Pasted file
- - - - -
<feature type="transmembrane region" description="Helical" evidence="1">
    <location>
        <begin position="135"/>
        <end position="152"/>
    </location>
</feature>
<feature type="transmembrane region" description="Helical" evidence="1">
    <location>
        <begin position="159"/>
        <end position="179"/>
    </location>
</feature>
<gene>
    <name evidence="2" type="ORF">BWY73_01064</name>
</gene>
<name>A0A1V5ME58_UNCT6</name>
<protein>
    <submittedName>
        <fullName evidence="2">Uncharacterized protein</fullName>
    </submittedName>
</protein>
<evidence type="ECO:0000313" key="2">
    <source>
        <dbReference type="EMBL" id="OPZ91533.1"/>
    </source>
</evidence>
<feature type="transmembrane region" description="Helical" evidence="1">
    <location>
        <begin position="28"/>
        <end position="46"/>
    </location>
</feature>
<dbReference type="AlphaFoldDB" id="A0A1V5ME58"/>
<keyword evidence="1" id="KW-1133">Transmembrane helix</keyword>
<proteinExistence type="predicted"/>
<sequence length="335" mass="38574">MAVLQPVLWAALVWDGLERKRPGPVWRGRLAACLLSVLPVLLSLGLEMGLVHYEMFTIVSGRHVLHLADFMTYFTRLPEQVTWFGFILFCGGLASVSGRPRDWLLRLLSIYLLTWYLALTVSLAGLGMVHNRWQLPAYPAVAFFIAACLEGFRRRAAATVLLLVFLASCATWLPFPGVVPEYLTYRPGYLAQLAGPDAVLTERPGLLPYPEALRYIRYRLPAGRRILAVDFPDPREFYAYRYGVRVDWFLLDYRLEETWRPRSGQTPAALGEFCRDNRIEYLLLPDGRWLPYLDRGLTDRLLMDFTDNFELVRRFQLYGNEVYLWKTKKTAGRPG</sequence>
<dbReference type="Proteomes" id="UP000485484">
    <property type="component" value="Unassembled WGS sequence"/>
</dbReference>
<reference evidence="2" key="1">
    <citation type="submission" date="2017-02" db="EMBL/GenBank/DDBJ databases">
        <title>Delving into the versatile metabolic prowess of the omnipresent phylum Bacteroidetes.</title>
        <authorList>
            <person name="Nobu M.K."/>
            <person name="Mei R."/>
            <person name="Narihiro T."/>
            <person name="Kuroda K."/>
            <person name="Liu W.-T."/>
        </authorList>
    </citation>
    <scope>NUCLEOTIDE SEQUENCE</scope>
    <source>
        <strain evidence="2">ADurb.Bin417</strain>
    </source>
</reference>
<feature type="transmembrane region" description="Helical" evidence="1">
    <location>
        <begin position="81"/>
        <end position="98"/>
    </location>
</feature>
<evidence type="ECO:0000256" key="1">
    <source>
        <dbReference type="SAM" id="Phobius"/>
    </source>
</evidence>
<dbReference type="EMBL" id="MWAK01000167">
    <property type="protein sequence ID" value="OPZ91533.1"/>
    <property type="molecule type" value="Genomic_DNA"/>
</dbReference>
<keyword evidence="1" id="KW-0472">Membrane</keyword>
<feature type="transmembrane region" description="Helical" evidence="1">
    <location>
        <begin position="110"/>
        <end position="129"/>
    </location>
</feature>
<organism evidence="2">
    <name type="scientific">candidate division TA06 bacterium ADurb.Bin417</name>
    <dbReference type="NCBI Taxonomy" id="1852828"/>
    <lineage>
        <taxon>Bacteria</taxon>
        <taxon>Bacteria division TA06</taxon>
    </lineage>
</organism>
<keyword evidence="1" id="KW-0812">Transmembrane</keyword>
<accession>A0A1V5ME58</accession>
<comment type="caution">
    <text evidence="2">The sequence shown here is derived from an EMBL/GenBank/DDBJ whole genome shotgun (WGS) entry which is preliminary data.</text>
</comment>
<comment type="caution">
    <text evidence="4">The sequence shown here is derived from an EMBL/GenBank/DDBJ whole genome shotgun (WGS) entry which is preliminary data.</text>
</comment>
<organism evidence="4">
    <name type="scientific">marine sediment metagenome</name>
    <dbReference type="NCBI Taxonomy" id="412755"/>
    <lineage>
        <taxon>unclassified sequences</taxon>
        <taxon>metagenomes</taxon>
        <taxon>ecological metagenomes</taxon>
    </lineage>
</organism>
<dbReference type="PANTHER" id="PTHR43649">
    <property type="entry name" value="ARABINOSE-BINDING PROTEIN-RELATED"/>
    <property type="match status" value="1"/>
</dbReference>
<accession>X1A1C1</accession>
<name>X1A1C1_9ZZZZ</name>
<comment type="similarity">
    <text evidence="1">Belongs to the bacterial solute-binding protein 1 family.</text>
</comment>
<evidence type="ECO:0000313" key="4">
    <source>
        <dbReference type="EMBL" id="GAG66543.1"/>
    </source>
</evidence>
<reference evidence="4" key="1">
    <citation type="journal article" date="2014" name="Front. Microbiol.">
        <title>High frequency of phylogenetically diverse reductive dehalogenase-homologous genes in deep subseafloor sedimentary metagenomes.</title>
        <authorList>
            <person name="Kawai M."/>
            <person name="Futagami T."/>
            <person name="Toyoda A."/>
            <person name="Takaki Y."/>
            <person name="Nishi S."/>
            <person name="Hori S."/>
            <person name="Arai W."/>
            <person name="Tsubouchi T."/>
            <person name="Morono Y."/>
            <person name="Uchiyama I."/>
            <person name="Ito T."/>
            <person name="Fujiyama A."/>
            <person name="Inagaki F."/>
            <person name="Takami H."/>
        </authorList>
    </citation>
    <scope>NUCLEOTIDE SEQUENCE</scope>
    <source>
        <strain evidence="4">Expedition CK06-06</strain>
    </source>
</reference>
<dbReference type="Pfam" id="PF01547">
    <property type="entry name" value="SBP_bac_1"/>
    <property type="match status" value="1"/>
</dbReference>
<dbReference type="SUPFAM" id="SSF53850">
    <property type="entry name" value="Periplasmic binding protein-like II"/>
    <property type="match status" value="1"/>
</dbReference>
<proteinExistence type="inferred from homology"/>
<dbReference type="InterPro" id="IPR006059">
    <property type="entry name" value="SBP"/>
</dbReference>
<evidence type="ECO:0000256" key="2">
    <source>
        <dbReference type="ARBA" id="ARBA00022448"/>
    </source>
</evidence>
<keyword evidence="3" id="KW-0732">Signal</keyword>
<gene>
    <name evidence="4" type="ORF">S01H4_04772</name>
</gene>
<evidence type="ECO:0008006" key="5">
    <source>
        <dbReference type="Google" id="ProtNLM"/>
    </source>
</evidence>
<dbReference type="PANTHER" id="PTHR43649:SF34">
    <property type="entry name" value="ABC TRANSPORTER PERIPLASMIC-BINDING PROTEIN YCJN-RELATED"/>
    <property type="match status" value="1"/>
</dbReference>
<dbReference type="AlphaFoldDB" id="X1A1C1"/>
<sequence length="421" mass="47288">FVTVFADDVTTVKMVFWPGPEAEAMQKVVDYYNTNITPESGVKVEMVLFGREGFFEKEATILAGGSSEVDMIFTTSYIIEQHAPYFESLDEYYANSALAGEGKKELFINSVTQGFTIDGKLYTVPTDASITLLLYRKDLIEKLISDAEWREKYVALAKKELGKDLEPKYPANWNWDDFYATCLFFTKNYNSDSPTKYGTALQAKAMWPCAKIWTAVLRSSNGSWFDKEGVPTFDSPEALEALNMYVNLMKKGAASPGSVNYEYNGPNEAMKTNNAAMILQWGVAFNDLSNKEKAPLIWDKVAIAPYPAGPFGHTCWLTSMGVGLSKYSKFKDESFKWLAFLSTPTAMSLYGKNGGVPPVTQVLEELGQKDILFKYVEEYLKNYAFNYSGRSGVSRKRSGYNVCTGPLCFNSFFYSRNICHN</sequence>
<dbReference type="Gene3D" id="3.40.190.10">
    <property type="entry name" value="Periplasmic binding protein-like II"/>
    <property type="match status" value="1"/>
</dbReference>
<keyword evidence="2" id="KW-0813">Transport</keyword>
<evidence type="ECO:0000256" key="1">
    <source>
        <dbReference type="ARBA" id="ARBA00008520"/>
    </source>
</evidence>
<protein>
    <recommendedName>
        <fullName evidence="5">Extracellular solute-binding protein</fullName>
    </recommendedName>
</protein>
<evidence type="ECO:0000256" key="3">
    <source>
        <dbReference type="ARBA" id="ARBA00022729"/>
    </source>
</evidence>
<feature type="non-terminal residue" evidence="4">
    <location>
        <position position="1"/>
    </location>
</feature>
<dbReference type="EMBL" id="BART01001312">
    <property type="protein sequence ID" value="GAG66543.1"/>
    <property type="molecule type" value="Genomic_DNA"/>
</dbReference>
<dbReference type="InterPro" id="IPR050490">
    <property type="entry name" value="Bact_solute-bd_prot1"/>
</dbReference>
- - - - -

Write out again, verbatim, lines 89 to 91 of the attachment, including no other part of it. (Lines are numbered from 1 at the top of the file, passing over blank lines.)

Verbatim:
    <text evidence="2">The sequence shown here is derived from an EMBL/GenBank/DDBJ whole genome shotgun (WGS) entry which is preliminary data.</text>
</comment>
<comment type="caution">